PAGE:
In the recently published case of Anderson v. Kozniuk, 2011 BCSC 1678, Madam Justice Russell considered whether a pedestrian was at fault for an accident that occurred in January 2008 on Twelfth Street in New Westminster. The plaintiff was injured when he was struck by a car as he crossed the street to catch a bus. The plaintiff cut the corner and made an arc to his left to walk to the bus stop. The greater part of his walk was outside the unmarked crosswalk.
The Duty of a Driver to Maintain a Proper Look-Out
Justice Russell found the pedestrian plaintiff 30% at fault for the accident and the defendant driver 70% at fault. In doing so the judge noted the following:
 Following the jurisprudence in this province, it appears that there is a common law, as well as a statutory duty on a driver to maintain a proper look-out so that he/she can anticipate risk, even where that driver has not seen the hazard…
 …there is a duty upon motorists and pedestrians alike to be vigilant for a reasonably apparent potential hazard.
 When a driver approaches a crosswalk where she has some degree of knowledge and experience that pedestrians approaching the bus stop or the grocery store may be crossing, she should take the precaution of maintaining a careful look-out and slightly reducing her speed.
With respect to the actions of the defendant driver, Justice Russell noted that the very presence of a marked crosswalk should have been an indication of the possible presence of pedestrians in the area. She found that had Ms. Kozniuk (the defendant driver) taken these steps, it was possible she would have seen the plaintiff before the last second, when it was too late to avoid him:
 Her evidence was that her attention was focused directly ahead on the roadway. While the standard required of a driver is not that of perfection, she ought to have been able to glance to the periphery to check that there were no pedestrians in the roadway.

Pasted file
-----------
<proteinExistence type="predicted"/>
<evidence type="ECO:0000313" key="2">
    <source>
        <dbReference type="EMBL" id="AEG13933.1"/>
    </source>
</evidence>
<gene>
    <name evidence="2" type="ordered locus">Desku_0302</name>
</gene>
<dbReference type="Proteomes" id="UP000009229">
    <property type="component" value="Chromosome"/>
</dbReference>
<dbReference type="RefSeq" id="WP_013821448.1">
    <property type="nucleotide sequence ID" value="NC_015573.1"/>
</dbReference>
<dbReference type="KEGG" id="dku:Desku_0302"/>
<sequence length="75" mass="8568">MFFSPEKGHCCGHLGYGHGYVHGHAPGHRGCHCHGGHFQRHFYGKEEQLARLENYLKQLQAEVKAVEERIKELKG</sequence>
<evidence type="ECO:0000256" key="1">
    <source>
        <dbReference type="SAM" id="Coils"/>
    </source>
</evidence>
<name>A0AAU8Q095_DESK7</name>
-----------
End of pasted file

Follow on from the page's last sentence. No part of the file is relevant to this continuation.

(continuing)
The Obligation of a Pedestrian to Take Care for his Own Safety
With respect to the actions of the plaintiff pedestrian, Justice Russell noted that Mr. Anderson also had the obligation to take care for his own safety in his use of the road that morning. The court held that if he had crossed in either the lighted crosswalk or within the informal boundaries of the unmarked crosswalk, it was possible Ms. Kozniuk would have seen him. The court also found that had he remained in the boundaries of the crosswalk, his journey to the curb on the opposite side of the street would have been shorter and he may have been able to avoid the car entirely. The court found that by “angling across towards the bus stop”, the plaintiff was on the roadway for a longer period of time than he would otherwise have been the case.
Justice Russell also noted that by leaving the crosswalk, the plaintiff entered a darker area of the street, thus heightening his own risk as a pedestrian that the oncoming driver might fail to see him. She noted that the plaintiff failed to even glance over his shoulder as he left the confines of the crosswalk to locate the car he had earlier noticed approaching from the north on 12th. She further stated that the plaintiff’s awareness of the presence of an approaching vehicle ought to have alerted him to the necessity of “checking its proximity to him”.
Accordingly, Justice Russell held as follows:
 I find that both parties bear fault in this accident. Ms. Kozniuk had reason to look for pedestrians in the area of the crosswalk and the bus stop and she failed to keep a proper lookout. Therefore, her negligence resulted in hitting the plaintiff.
 The plaintiff left the relative safety of the crosswalk to jaywalk towards the bus stop at a quick pace on a dark, wet street without looking over his shoulder to locate the oncoming vehicle which he had earlier noticed as he began crossing. The defendant has satisfied me that the plaintiff’s failure to take care for his own safety was a proximate cause of the accident.
 The apportionment of liability required by s. 1(1) of the Negligence Act is fact-driven. I must determine “the degree to which each person was at fault”.
 In reviewing the cases put before me by counsel…I have determined that the relative degrees of blameworthiness should be as follows: 30% to the plaintiff and 70% to the defendant.
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